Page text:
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Well-Being for Public Policy$
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Ed Diener, Richard Lucas, Ulrich Schimmack, and John Helliwell

Print publication date: 2009

Print ISBN-13: 9780195334074

Published to Oxford Scholarship Online: April 2010

DOI: 10.1093/acprof:oso/9780195334074.001.0001

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Work, the Economy, and Well-Being: Policy Examples

Work, the Economy, and Well-Being: Policy Examples

(p.160) Chapter 10 Work, the Economy, and Well-Being: Policy Examples
Well-Being for Public Policy

Ed Diener

Richard E. Lucas

Ulrich Schimmack

John F. Helliwell

Oxford University Press

Well-being has important influences on work life and the economy, which in turn have a large influence on people’s well-being. In this chapter several policy issues on which well-being findings shed light are presented. For example, the debilitating effects of unemployment on well-being are reviewed, and this is important as many economic models assume that people elect unemployment as the best way of maximizing their well-being given their current situation. The fact that unemployment has such a substantial impact on well-being indicates that minimizing it should be a policy imperative, although other considerations such as economic growth will also help shape policies in this area. Other issues that are discussed are the influence of worker satisfaction on job performance, the influence of risk sharing such as insurance on the ill-being resulting from natural disasters, and how graduated income taxes can affect the mean levels of well-being in societies.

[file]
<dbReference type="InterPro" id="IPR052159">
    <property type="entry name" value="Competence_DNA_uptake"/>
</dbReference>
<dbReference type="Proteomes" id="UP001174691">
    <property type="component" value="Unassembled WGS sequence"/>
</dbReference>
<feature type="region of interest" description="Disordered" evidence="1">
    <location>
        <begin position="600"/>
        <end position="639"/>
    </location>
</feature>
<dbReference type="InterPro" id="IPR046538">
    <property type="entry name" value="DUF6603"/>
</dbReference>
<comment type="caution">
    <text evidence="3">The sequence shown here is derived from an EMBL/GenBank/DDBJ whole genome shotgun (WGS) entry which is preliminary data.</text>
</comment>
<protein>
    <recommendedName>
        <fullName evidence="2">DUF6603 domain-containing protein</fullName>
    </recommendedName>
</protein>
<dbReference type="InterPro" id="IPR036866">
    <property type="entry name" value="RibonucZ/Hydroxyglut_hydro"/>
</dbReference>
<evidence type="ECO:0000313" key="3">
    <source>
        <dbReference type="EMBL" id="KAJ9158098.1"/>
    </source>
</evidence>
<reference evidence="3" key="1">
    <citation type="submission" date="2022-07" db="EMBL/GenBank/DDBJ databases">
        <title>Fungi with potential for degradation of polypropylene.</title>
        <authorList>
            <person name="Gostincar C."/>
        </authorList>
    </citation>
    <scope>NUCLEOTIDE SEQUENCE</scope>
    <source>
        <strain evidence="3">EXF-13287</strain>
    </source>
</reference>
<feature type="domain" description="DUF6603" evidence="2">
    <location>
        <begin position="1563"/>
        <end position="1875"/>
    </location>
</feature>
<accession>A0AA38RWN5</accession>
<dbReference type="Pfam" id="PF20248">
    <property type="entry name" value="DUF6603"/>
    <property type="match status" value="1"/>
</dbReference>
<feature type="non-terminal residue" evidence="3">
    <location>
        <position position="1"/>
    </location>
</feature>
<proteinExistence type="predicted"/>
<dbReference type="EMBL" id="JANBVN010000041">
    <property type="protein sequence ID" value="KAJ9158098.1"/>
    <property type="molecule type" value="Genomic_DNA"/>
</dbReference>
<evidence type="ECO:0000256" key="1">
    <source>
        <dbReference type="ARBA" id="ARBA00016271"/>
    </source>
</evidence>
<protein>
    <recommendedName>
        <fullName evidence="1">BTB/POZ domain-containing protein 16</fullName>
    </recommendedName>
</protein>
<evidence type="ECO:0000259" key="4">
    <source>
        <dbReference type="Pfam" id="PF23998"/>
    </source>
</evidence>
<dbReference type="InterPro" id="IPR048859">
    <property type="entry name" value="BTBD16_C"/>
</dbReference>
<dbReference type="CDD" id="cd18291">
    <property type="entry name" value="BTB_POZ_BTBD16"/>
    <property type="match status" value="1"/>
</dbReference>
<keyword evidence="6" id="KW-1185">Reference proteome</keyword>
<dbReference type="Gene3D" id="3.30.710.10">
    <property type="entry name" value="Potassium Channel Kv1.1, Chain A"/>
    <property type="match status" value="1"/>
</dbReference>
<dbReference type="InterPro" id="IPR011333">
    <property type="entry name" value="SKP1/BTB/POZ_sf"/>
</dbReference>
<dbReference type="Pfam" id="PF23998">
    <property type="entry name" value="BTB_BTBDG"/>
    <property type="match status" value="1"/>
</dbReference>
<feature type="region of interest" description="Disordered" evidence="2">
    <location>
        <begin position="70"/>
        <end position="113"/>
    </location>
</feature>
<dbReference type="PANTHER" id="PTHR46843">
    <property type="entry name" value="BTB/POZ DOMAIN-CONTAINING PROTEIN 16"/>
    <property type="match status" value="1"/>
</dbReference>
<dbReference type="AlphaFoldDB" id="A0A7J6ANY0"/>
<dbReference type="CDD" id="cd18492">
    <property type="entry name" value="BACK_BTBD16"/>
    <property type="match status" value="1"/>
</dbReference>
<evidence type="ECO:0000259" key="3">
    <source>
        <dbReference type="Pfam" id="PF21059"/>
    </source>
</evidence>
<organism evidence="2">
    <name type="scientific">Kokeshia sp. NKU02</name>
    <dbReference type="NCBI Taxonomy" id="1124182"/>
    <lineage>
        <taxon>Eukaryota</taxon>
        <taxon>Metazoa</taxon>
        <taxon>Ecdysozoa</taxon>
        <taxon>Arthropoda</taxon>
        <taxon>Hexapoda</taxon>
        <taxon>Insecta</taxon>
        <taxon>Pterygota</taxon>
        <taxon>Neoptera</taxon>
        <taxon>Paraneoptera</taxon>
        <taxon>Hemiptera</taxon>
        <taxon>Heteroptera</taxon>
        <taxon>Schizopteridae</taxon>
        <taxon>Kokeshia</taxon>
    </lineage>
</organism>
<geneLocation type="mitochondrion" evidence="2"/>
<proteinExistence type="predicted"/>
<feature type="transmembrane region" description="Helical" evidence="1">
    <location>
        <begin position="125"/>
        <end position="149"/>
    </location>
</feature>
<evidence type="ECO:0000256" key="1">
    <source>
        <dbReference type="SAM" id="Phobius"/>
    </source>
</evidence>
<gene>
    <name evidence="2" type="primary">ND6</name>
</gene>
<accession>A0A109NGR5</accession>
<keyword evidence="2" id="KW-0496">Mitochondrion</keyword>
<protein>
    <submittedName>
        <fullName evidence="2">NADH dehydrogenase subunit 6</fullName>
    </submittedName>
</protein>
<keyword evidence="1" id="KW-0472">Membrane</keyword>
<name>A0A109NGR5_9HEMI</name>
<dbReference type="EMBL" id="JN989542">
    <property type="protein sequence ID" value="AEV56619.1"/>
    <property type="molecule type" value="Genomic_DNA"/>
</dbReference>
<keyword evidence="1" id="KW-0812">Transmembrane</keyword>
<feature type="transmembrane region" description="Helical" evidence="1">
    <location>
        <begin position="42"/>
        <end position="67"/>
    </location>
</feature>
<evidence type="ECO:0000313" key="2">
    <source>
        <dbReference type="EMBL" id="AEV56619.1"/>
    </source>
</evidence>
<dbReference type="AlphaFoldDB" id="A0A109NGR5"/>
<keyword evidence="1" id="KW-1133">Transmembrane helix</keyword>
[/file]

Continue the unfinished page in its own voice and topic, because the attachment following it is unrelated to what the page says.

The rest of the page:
Keywords:   graduated income tax, income tax, job, natural disasters, risk sharing, unemployment, well-being, work

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